Good things in life are hard to get. This is a fact really; who claims otherwise maybe just didn’t gain enough, or didn’t play it right. The view of Florence from the Piazzale Michelangelo is one of these.
Obligatory destination for all the visitors of Florence, the Piazzale Michelangelo was build and designed by the Italian architect Giuseppe Poggi in 1865, when Florence, for only five years, became capital of Kingdom of Italy.
Most of the 19th century structure of Florence was thanks to the very Poggi, who ‘restored’ Florence in a much more bourgeoisie context. Poggi tore down the historical city walls and build in their place French style boulevards that circumnavigate the town centre; he also redesigned some of the main town squares, such as Piazza Beccaria and Piazza della Repubblica, so that the entire city, now capital, would become more accessible and opened to progress.
The piazzale was the final opus of the architect, where he constructed an open terrace with a clear, 180 degrees-view of the entire town centre and placed a bronze replica of Michelangelo’s David in the middle of it, so that the young king of Israel could guard the city. The view is something hard to describe with words: Florence spreads in its tiny shell in its completeness, the world known building stretch on the horizon in a surreal skyline, as a brushstroke by a genius artist. You can hear the sounds, feel the smells, the energy of city so unique, so special, so warm and alive. And right in the middle, the shiny river Arno cuts the city in half, reflecting with its flickering grace till the distant hills.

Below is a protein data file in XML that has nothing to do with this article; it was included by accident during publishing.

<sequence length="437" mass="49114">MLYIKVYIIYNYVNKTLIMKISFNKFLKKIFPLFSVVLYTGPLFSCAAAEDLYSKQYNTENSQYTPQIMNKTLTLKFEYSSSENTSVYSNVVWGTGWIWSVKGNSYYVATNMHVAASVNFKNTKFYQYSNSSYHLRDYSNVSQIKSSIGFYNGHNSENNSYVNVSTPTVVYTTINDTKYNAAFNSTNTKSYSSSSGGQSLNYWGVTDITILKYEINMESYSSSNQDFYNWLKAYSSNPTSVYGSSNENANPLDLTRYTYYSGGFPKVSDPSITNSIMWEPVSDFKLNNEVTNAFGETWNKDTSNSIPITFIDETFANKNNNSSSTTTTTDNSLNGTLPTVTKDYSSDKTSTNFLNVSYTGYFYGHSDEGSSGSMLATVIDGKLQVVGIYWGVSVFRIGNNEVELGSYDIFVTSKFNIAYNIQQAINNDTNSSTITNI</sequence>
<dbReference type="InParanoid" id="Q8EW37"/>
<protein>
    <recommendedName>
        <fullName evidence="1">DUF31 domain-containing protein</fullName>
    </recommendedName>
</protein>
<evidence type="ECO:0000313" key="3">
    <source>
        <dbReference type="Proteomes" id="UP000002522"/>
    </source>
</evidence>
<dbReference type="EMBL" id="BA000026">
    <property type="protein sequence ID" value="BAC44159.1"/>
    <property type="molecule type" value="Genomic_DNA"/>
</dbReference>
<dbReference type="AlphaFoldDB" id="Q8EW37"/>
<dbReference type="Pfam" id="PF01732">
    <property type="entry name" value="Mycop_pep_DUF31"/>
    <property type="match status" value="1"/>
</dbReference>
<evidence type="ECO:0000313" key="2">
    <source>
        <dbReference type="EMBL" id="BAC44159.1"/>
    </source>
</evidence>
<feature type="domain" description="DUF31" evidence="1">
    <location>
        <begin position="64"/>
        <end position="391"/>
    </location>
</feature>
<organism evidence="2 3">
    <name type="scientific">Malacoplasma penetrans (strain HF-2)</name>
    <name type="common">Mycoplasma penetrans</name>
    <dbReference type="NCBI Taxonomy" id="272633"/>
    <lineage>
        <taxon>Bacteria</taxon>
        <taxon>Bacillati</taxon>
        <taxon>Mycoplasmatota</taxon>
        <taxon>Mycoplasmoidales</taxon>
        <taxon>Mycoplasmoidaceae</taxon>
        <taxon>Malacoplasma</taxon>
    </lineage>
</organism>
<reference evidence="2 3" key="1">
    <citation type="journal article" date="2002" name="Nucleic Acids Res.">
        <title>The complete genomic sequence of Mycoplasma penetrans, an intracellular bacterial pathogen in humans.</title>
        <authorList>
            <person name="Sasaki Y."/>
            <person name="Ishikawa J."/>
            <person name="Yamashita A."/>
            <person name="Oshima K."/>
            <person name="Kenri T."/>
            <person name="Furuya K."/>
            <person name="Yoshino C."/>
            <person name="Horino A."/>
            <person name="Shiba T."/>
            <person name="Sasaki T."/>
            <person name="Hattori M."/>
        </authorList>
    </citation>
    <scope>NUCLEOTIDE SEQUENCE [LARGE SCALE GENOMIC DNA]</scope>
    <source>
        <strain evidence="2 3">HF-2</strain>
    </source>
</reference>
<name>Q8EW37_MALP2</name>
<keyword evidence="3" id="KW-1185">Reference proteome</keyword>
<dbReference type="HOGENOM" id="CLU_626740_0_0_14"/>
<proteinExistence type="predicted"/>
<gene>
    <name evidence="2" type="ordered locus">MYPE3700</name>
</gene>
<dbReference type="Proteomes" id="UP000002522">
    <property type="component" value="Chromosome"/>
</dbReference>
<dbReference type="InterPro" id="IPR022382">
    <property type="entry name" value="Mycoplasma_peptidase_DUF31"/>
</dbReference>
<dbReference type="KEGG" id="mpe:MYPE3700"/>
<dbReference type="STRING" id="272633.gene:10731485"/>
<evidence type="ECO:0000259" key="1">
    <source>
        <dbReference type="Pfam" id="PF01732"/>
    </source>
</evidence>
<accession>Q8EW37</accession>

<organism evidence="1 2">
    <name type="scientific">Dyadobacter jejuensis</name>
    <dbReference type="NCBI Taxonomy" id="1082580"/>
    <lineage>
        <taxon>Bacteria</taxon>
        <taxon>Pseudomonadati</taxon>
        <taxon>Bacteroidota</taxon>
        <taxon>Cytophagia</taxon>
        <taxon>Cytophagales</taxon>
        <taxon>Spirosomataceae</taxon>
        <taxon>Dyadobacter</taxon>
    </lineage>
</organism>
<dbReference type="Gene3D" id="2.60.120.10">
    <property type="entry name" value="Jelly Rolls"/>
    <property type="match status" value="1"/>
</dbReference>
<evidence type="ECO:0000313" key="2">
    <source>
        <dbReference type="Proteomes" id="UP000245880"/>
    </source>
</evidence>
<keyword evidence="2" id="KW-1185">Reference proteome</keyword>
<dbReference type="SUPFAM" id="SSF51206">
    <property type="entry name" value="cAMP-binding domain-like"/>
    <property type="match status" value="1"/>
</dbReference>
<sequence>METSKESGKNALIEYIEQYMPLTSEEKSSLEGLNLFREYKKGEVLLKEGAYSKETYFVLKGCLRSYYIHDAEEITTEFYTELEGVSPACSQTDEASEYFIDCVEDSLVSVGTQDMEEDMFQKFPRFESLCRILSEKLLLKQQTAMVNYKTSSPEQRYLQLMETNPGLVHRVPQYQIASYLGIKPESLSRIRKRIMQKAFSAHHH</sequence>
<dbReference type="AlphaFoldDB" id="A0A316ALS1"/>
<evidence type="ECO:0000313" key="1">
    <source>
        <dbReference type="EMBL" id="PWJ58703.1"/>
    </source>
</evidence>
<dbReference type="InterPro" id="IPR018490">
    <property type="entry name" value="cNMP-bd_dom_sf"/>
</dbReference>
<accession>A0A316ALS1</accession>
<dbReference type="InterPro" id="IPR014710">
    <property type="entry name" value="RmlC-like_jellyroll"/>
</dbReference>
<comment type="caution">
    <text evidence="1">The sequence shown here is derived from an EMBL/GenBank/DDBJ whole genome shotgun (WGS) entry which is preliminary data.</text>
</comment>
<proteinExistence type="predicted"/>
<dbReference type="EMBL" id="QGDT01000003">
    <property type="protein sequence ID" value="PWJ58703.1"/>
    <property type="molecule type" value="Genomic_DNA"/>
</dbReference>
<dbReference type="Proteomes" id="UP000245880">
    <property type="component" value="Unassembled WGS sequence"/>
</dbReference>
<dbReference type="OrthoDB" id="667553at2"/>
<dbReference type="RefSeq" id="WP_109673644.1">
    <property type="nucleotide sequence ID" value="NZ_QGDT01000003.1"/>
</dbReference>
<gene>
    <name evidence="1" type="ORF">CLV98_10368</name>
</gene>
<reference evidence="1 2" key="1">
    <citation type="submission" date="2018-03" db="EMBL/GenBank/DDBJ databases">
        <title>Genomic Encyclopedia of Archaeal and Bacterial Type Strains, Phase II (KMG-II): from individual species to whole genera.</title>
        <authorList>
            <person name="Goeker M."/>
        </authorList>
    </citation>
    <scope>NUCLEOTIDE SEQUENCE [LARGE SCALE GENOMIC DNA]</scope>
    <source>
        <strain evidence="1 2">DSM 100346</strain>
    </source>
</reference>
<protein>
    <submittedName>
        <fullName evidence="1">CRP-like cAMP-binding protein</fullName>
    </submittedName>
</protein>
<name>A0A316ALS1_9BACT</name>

But to enjoy the marvellous view of the Poggi’s terrace, there is slight price to pay. As I have said above, good things must be gained, and Piazzale Michelangelo is a good metaphor. Poggi designed also the walk path to reach the piazzale, starting from Porta San Niccolo’, that being on the top of a small hill, requests a little effort, and will to climb. After taking a nice coffee in the excellent café ‘Rifrullo’ or an ice-cream in the little gelateria just by it, you can gather your strength and begin the steep stairway that goes all the way up, up-up, reaching finally, with a sweat and a smile, the earned view. Trust me, your fatigue will be repaid.

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Janos Mark Szakolczai

Irrequieto pellegrino facilmente preda della malinconia, Janos vive in un romanzo di fantascienza ambientato tra Londra, Firenze, Budapest e Cork, che in momenti di lucidità proietta sulla carta confermandogli l’appellativo fuorviante di scrittore. Laureato in filosofia, studia criminologia a Cork, Irlanda e sogna di rinascere tigre. Ha pubblicato romanzi e racconti sia in Italia che all’estero.


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